Yamaha RX1 Engines

451 posts in this topic

Posted

Got the RX-1 fired up last night now I'm getting excited. Has anyone tapped into the oil pressure test port on the head and if so what oil pressure are you reading?

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Posted (edited)

You really have an outstanding accomplishment.

You mentioned the oil test port.  A spring loaded check valve and auxiliary/prelube oil pump may be able to hook directly into the oil pressure test port.

Since the RX-1 is a pressurized oil system, I wonder if its TBO would benefit from a pre-lube pump and maybe even a pre-heater incorporated into the pre-lube system?   This could additionally provide a convenient means of having a light weight cabin heater system.

http://turbowerx.com/Scavenge_Pumps/Exa-Pump/Exa-Pump.html

Since the RX1 was made to be a vertical motorcycle engine, I would imagine the oil pickup would lose oil pickup supply during negative G's, climbing, slipping, and (if considered) inverted operations.

I would guess that Winter and daily starting, as well as starting after long times between starting, would benefit from pre-lube and pre-heat.

 

exa-pump-with-new-heatsink_trimmed-2[1].jpg

Edited by JimD

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Posted (edited)

Not sure of the negative G's, but cold weather starts, I envision, should not be an issue, as these are sled engines.  I had one and it would fire up easily, even at -10F.  Quite incredible for a 4 stroke.

Edited by LSaupe

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Posted

Here is a picture of the  engine mount glen (flyingwrench) makes and has for sale.

20170426_194001.jpg

how can we get ahold of the flying wrench? 

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Posted

Glen David (AKA flying wrench)

(623) 256-4115

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Posted

Was there any mention of what this motor mount costs?  JImChuk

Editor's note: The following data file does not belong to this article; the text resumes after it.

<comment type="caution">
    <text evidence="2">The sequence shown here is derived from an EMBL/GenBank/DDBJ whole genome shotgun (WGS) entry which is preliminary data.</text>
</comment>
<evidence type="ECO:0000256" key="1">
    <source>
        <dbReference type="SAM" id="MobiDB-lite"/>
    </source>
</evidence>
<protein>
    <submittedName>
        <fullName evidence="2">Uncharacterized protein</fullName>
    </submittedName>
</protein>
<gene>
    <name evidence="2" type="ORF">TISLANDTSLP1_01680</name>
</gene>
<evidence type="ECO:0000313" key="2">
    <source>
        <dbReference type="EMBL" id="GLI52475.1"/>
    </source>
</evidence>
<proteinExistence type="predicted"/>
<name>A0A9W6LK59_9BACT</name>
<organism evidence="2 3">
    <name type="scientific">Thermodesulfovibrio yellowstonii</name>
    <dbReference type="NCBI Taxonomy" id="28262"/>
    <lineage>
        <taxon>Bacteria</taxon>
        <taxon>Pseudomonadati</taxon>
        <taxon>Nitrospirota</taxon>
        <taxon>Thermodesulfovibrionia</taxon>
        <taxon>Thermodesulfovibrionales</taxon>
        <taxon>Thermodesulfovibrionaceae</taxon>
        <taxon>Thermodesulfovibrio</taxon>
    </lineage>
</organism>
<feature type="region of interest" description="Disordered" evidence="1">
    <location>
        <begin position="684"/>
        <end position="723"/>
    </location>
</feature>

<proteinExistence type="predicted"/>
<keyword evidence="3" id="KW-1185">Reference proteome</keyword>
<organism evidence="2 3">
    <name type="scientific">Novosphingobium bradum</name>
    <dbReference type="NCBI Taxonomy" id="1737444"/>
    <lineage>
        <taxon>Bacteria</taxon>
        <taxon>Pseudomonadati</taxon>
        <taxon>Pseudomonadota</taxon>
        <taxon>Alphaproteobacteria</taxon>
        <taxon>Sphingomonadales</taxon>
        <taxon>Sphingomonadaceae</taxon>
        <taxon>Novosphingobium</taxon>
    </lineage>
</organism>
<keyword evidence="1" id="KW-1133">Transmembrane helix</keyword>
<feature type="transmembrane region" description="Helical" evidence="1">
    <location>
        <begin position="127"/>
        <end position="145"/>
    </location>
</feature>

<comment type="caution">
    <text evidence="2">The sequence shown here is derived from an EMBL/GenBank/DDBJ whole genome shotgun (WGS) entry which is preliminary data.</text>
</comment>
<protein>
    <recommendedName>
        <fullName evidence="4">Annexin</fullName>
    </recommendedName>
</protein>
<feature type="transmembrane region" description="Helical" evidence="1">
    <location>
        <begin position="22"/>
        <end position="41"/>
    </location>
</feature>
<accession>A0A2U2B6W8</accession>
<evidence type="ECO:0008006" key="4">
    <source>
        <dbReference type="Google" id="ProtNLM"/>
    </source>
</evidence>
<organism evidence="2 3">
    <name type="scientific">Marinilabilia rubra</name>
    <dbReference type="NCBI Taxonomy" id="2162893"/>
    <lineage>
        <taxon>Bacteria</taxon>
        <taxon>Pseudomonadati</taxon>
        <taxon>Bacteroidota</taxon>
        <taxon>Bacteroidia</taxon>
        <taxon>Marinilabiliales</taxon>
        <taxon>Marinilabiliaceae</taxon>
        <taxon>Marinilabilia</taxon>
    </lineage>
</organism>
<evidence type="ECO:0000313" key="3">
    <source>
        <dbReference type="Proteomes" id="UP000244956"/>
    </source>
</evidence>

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Posted

I would agree that the pump is a nice little ad-on but would rather be able to monitor oil pressure. On a different subject what is everyone using for a tractor prop diameter and pitch?  I have limited ground clearance in my Zenair CH701

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Posted

First start up.  It fired right up.... after I opened the fuel valve.

20170706_215731.mp4

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Posted

Are you running a clutch on there?

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Posted

Yes, rk 400

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Posted

First start up.  It fired right up....    20170706_215731.mp4

Nice sounding engine.  Nice clean installation as well.
 

I've never been around a plane with a propeller clutch before.  Strange to hear engine running and not see the hub spinning.  I would guess that will improve your glide ratio significantly; among other benefits.

 

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Posted

First start up.  It fired right up....    20170706_215731.mp4

Nice sounding engine.  Nice clean installation as well.
 

I've never been around a plane with a propeller clutch before.  Strange to hear engine running and not see the hub spinning.  I would guess that will improve your glide ratio significantly; among other benefits.

 

I wonder about that too.  The 912 that I flew was a brick at idle.